Make Things (Happen)

Elizabeth Hamby’s Alphabet City—a show of prints, sculptures, and works on paper based on footprints of buildings around NYC—is on view through July 9 at Casita Maria in the Bronx.

Hamby is one half of Meta Local Collaborative. To get with the bike-love this weekend in NYC, check out Meta Local Collaborative’s activity sheet for make things (happen)(how to) make friends, make a scene, make things happen, and fall in love with your neighborhood.

Making Things (Happen): Elizabeth Hamby @ Casita Maria, Bronx


NYC Art Itinerary: Wave Hill

Relaxing after a hike in the woods and in the galleries at Wave Hill, Bronx, NY.

Relaxing after a hike in the woods and in the galleries at Wave Hill, Bronx, NY.

Today I visited Wave Hill, a public, NYC-owned garden and art center in the Bronx. It’s one more place checked off on my ongoing NYC Art Itinerary.

As soon as one enters, there’s a spectacular view of the cliffs of the Palisades across the Hudson River. The grounds are not insurmountably huge, but the landscaping is impeccable, and the trails, walks and greenhouses offer lots to explore. 

M and I got there early, and I highly recommend doing the same. We virtually had the place to ourselves for the first hour. It was a lovely change of pace to explore the gardens at our own unhurried pace. We encountered empty gazebos where we enjoyed the serenity to ourselves. Technically we weren’t even outside of the five boroughs, but it felt a universe away from the crowds.

We visited the Glyndor Gallery, which had an exhibition of works by artists in the Bronx Museum of Arts’ Artists in the Marketplace program. The work was all over the place, including abstract installations, brushy paintings, some technically capable and cool photography, sculpture, videos and video installations, and a metal assemblage wall work. The most captivating for me was Elisabeth Smolarz’ $100 project, a 13-channel video installation documenting her visits to every G8 +5 country and seeing how many people she could hire for $100 for one hour, and what they would do.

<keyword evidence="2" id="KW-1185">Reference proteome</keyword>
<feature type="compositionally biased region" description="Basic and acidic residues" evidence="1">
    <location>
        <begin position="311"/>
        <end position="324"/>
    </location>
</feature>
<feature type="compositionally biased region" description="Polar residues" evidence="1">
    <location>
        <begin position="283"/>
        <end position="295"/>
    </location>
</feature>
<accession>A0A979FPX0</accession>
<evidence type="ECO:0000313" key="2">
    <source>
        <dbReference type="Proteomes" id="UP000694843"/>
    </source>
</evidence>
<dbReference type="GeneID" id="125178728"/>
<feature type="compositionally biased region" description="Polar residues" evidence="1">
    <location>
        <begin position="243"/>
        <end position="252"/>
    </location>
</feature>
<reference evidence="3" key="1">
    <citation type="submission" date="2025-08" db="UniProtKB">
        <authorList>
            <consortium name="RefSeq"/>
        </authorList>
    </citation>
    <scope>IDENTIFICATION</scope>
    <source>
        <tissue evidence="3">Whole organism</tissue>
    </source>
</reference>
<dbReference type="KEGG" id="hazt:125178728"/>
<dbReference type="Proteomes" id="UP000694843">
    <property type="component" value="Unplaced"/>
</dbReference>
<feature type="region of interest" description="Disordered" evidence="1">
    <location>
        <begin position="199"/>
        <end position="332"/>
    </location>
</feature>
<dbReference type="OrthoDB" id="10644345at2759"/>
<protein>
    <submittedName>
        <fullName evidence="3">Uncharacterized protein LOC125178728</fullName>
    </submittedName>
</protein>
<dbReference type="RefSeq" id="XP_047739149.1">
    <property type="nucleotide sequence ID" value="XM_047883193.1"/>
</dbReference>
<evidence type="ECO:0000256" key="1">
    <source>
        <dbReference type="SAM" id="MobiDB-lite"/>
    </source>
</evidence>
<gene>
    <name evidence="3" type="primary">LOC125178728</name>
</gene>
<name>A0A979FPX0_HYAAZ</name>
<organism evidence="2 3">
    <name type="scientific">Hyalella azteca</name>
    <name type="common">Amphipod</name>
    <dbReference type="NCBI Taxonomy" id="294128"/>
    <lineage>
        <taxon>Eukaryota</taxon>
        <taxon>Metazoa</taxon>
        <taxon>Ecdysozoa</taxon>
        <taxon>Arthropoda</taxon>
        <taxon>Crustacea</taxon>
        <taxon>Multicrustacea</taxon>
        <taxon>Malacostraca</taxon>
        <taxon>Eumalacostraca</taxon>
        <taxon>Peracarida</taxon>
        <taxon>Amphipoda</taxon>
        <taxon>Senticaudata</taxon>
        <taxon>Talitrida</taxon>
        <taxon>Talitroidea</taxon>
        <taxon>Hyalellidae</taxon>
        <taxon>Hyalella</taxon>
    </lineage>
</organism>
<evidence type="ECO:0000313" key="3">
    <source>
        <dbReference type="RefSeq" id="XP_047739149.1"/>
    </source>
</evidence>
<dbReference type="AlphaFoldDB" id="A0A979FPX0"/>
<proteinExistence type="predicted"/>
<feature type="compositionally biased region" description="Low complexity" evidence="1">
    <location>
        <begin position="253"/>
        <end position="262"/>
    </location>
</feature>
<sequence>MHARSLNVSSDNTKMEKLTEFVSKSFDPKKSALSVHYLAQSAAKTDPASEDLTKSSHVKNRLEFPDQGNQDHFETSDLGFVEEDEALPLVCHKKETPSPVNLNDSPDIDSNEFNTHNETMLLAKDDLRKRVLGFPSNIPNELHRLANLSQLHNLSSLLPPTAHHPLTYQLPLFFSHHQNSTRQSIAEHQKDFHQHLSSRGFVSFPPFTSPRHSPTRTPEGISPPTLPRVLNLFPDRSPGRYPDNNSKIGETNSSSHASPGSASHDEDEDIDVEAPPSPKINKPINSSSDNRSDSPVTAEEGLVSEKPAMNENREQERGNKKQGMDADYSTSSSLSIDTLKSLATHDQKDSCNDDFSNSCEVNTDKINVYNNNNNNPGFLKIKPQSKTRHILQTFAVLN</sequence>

We also visited the Sunroom Gallery, which is reserved for emerging NYC artists’ solo projects. It’s a challenging space, with two walls of windows, and the remaining two walls made of brick and punctuated with many doors. There are also four skylights. My impression was that the original intended use of the space—to view the outdoors—still dominated the space; the meadow, woods, river, sunlight, and breeze beyond the windows seem to call for the viewer’s attention and pulls one towards a reflective mood.